Rashi teaches us here that Avram’s being in his birthplace and in his father’s house prevented him from having children.

The Rashi on the next possuk, however, seems to contradict this. In that possuk (possuk 2) Hashem promises Avram that H. will make him into a big nation. Rashi explains the reason for this promise is because “being on the road” usually diminishes the chances of having children. Therefore Hashem promised Avram that in his case this will not happen but rather he will become a great nation.

From this Rashi it seems that it is the fact that Avram was traveling is the reason that Avram will not have children and not just being in his birthplace!

How do we reconcile these two statements?

Zera Shimshon explains in light of a dispute in the Gemorro (Rosh HaShana 16b). “Rebbi Yitzchak further said: Four things annul a person’s (bad) verdict; tzedakah, prayer, change of name and change of conduct. … Some add, relocating [also helps], as it is written, Now Hashem said to Avram, Go out of your country, and it proceeds, and I will make you a great nation. And the other [ — Rebbi Yitzchak, why does he not reckon this]? — In that case (the case of Avram’s moving to Eretz Kenaan) it was the merit of Eretz Yisrael which helped him.

In other words, according to Reb Yitzhak only moving to Eretz Yisroel changes the decree of a person and according to the other opinion moving anywhere helps.

In light of these two opinions Zera Shimshon reconciles the seeming contraction in Rashi.

It was clear that in order for Avram to become a great nation he had to leave his birthplace. According to the opinion who argues with Rebbi Yitzhak, it would be enough for Avram to move to a place that is close to his birthplace. It would be farther enough away to be considered that he relocated, so he could annul the decree that he can’t have children, and there would be no problem that traveling diminishes the chance of having children. (This is what the first Rashi is referring to.)

However, Rebbi Yitzchak argues and he holds that simply relocating is not enough to annul a bad decree. Therefore Avram couldn’t rely that the decree to be childless would be nullified if he only moved closed to home. He had to move to Eretz Yisroel so that the merit of living there would help him have children. However there is a problem to travel so far because “being on the road” diminishes the chance of having children.Therefore Hashem promised him that in his case this would not be but he will become a great nation.


וַיֹּאמֶר יְדֹוָד אֶל אַבְרָם לֶךְ לְךָ מֵאַרְצְךָ וּמִמּוֹלַדְתְּךָ וּמִבֵּית אָבִיךָ אֶל הָאָרֶץ אֲשֶׁר אַרְאֶךָּ:(בראשית יב/א)The Medrash Raba on the opening possuk of our parsha, points out that even though it says in the last parsha that Terach died he really didn’t die then. He actually died  maby years after Hashem commanded Avraham, “Lech lecha“.  Therefore, the Medrash  interprets “Terach died” not that he physically died but he was considered dead because wicked people, even when they are living, are considered dead.

The Medrash continues that Avraham was afraid to leave his father. He said to himself that if he leaves his father, he will cause Hashem’s name to be disgraced. People will attack and “bad mouth” Avraham (and Hashem) for leaving his elderly father. Hashem therefore told Avraham, “I will exempt you from honoring your father and mother. However I will not exempt others from honoring their parents…”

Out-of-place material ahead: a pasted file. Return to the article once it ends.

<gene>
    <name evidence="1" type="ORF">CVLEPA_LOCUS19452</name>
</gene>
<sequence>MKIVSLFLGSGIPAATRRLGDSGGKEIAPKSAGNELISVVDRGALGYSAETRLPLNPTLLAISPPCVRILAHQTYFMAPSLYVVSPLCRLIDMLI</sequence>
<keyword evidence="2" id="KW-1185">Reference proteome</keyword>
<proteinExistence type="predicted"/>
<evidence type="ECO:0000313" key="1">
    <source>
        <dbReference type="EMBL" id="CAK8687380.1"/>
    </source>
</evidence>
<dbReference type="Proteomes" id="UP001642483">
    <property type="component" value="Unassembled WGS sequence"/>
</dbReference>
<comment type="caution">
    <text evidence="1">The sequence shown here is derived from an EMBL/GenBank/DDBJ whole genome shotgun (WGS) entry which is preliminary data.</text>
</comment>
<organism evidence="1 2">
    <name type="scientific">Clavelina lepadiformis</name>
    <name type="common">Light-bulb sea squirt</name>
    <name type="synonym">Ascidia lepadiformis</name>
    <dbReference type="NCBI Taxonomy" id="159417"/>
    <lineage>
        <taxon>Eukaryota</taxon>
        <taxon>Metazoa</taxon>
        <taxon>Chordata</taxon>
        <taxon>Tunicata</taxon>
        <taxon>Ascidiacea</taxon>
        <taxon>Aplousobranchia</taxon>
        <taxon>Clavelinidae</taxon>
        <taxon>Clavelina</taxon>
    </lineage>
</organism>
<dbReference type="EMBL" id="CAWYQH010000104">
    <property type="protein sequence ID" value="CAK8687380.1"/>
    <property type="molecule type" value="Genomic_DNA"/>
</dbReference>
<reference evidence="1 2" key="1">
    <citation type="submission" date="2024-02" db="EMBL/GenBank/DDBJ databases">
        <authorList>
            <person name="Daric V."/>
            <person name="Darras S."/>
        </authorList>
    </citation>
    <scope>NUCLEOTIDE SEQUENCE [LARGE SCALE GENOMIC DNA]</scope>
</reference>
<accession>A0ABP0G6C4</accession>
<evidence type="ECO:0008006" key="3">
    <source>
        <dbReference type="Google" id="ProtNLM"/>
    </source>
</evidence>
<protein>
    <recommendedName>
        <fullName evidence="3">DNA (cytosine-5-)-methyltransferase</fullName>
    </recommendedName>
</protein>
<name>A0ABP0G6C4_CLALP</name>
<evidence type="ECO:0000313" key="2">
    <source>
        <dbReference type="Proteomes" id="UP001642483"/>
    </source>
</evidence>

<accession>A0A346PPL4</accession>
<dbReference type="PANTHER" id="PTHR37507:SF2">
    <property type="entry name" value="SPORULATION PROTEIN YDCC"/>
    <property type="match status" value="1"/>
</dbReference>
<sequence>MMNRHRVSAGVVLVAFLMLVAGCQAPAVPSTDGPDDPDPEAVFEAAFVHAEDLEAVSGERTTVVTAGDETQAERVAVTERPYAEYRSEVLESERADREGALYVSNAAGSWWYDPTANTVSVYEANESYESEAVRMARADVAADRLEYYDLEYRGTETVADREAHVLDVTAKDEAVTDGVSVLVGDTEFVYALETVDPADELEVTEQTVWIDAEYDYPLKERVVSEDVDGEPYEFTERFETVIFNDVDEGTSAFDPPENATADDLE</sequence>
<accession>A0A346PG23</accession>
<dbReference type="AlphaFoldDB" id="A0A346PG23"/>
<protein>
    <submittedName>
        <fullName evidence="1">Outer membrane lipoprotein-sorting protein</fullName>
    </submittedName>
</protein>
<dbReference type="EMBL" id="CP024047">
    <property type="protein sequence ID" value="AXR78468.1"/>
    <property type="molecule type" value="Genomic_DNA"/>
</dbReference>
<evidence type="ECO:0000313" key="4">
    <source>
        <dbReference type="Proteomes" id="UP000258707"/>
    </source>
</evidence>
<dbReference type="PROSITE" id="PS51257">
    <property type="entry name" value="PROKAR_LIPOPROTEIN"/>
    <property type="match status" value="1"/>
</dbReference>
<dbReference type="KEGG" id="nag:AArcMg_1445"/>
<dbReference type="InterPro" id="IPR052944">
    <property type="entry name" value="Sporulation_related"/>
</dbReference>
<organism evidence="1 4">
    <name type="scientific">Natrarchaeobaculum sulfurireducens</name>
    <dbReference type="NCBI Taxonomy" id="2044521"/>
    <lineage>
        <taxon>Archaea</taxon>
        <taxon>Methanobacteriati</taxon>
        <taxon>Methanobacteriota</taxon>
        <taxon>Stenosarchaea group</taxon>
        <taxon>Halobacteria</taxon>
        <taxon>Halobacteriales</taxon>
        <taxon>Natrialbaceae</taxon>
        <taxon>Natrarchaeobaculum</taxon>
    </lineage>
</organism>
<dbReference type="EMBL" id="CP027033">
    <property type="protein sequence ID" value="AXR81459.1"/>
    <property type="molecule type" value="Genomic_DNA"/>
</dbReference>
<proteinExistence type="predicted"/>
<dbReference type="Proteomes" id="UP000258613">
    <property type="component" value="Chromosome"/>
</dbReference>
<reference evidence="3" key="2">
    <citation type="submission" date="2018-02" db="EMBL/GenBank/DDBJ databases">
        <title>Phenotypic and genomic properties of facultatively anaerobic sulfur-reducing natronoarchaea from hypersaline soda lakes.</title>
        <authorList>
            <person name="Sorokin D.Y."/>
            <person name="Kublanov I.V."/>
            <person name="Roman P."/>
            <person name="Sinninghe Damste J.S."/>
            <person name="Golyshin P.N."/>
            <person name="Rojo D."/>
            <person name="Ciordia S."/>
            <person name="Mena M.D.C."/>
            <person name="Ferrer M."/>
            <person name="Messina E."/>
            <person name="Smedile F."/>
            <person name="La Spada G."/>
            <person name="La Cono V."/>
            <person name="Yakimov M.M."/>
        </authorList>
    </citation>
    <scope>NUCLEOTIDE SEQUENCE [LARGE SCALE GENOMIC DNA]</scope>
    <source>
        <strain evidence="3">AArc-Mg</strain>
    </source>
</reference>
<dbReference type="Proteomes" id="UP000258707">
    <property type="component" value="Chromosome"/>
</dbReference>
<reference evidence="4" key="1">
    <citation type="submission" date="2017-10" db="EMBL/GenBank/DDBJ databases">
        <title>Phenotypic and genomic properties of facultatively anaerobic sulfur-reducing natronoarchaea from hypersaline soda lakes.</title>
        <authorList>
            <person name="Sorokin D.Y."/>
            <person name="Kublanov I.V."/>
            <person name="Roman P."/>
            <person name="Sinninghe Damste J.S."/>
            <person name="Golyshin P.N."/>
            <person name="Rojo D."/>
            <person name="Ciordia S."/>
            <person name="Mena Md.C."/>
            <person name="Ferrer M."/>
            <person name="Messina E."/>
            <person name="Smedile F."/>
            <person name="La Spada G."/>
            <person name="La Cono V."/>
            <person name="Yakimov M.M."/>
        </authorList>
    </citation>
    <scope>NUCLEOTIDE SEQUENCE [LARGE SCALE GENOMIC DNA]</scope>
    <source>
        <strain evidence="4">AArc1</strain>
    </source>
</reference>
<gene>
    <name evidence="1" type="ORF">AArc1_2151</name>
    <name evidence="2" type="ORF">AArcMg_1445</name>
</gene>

Zera Shimshon asks what does the Medrash mean that Hashem exempted only Avraham from honoring his father and not other people. Terach was a rosho and worshipped idols. The halacha is that NO ONE  is commanded to honor a parent who is a rosho! It would seem, then, that anyone in Avraham’s situation is exempt from honoring their parents and not only Avraham.

Zera Shimshon explains by first asking a very basic question: Why did the Torah write Terach’s death out of order, before Hashem told Avrahamlech lecha” and not when it actually happened?  True, the Medrash explains  that “and Terach died” is not to be understood literally but that he was a rosho. However, why didn’t the Torah just write about his death in the proper chronological order, after Hashem told Avraham, “Lech Lecha” and we will understand the posuk literally?

The answer to this question, Zera Shimshon reasons, is that his wickedness (his death) is the REASON that Hashem told Avraham to leave Ur Kasdim. Therefore, it was written before the command of “Lech Lecha“.

However, it wasn’t so simple! Terach, even though that initially he was wicked, he began to do teshuva! We learn this from the possuk, “And Terach took Avram his son and they left Ur Kasdim…”.

Therefore Avraham was in a dilemma. On the one hand his father was wicked and to stay close to him would affect him negatively. On the other hand, if he leaves him, he will cause a chillul Hashem. People will look down and find fault with  Avraham leaving his father and not help him in his path of teshuva.

Even more than this. Avraham reasoned that if he takes him with him to Eretz Yisroel, the merit of living in Eretz Yisooel will actually help his father in the teshuva process just like it helped Avraham to have children!

The Medrash concludes that Hashem told Avraham, your concern is valid and other people in your situation, whose parents have began to go on the proper path,  should honor their parents and stay with them to help them along. However things are different in your case. In the Bris Bein HaBessarim I promised you that Terach will do teshuva (ref. to Rashi on the possuk, “and you will go to your fathers in peace”) so there is no reason for you to stay with him to help him along. He will do ex teshuva even without your being close to him.
To have new D’vrei Torah sent directly to your inbox fill in boxes below: